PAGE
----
Here at Lilliput, we were very saddened to hear of the passing of our author, the wonderfully gifted Joseph Hone. Joseph was a gentleman and one of the finest authors that we have ever published.
Born in 1937, Joseph was educated at Kilkenny College, Sandford Park and later St. Columba’s College. Joseph went on to live a rich and varied life, starting out as a teacher then finding his way into film. He later produced plays and musicals for the Theatre Royal in Stratford, east London while he also had involvement in theatre here in Ireland with Envoy Productions. The next phase of his career saw him become a successful novelist, broadcaster, travel writer and academic. As a young man he enjoyed an exciting career in radio and television with the BBC and went on to become their overseas correspondent and, later again, was appointed as Radio and Television Officer with the United Nations Secretariat in New York. Joseph travelled the world making documentaries based on his travels in Ethiopia, Kenya, Uganda, Tanzania, Malawi, India, Pakistan and the Far East. Indeed these experiences were the inspiration for his four wonderful travels books that included The Dancing Waiters and Duck Soup in the Black Sea. The spy genre was Joseph’s forte. He wrote a number of very successful spy novels many of which centred around a British spy character named Peter Marlow, including The Private Sector, The Sixth Directorate, The Flowers of the Forest and The Valley of the Fox. Later in life Joseph delved further into academia, holding a post in Creative Writing at Wroxton College of the Farleigh-Dickinson University in New Jersey.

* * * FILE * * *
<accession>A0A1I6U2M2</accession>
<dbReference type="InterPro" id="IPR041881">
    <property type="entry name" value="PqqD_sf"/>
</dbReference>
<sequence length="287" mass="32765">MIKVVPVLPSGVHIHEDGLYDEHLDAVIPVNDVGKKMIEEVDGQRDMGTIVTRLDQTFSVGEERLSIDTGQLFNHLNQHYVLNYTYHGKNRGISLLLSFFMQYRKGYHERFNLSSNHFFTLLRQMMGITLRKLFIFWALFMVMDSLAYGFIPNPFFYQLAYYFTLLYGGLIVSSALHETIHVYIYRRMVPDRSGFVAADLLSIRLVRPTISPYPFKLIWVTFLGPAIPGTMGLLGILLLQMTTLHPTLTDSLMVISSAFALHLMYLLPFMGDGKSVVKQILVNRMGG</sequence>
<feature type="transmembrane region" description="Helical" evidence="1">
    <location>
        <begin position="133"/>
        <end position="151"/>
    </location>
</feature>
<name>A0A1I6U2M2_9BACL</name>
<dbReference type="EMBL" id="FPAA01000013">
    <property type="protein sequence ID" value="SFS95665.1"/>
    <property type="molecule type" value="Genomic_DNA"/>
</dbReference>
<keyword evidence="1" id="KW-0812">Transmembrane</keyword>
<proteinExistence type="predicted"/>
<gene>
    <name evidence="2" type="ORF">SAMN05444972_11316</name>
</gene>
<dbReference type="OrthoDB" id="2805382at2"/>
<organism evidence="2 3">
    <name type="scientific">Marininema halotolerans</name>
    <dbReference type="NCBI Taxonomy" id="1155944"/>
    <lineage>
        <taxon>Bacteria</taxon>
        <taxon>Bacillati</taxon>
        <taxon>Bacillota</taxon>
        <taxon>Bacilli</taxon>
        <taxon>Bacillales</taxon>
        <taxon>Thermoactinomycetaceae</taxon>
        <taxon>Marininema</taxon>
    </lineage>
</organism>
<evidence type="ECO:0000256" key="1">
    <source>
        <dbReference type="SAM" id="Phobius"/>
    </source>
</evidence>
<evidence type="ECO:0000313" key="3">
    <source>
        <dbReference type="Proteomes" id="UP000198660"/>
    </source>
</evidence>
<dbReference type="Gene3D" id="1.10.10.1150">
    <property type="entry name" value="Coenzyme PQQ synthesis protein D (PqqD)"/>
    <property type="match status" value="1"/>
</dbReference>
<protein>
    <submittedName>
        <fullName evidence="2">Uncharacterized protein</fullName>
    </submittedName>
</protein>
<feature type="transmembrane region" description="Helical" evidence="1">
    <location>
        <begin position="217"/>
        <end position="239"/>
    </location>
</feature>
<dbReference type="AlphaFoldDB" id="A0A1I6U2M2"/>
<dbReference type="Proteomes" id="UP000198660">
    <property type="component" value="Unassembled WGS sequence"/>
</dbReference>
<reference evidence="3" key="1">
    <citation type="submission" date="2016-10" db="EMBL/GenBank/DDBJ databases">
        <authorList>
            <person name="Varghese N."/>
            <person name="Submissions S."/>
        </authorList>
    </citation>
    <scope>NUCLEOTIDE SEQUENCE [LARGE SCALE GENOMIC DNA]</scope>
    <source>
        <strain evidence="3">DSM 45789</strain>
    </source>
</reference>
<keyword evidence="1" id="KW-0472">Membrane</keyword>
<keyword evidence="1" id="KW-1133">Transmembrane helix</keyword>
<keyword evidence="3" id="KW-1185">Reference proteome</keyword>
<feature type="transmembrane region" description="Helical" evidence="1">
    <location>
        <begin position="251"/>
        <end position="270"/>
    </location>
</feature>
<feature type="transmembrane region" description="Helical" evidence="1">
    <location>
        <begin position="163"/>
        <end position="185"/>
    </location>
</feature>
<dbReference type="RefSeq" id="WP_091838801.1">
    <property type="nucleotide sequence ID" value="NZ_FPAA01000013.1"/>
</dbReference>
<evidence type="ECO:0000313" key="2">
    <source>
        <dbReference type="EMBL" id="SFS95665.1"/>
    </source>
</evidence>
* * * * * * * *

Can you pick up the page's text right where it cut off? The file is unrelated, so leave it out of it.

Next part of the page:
We began a fruitful partnership with Joseph in 2009 with Lilliput’s publication of Joseph’s wonderful autobiography, Wicked Little Joe.
‘In the summer of 1939, as a two-year-old in London, I was given away by my parents to a Chelsea friend and taken on the Irish Mail to Dublin…’
These were the opening lines of what proved to be an extraordinary memoir. Joseph’s birth parents were not in a position to raise him and so he was raised by foster parents, the historian and essayist Hubert Butler and his wife Peggy. Joseph’s story is told through a cache of letters discovered on Hubert Butler’s death between him and his friend ‘Old Joe’, Little Joe’s grandfather. In this memoir, Joseph recounts with loving and comic detail his, at times, troubled Anglo-Irish upbringing, his childhood and youth during the 1940s and 50s in rural Ireland, and gives an account of his experience as a boarder at St Columba’s. He writes with feeling and insight of the lives of those in his circle and beyond – his teachers and foster parents and friends – all of whom shaped Joseph as the writer he was to become.
He is survived by his wife Jacky, son William and daughter Lucy.
Joseph will be sorely missed. May he rest in peace.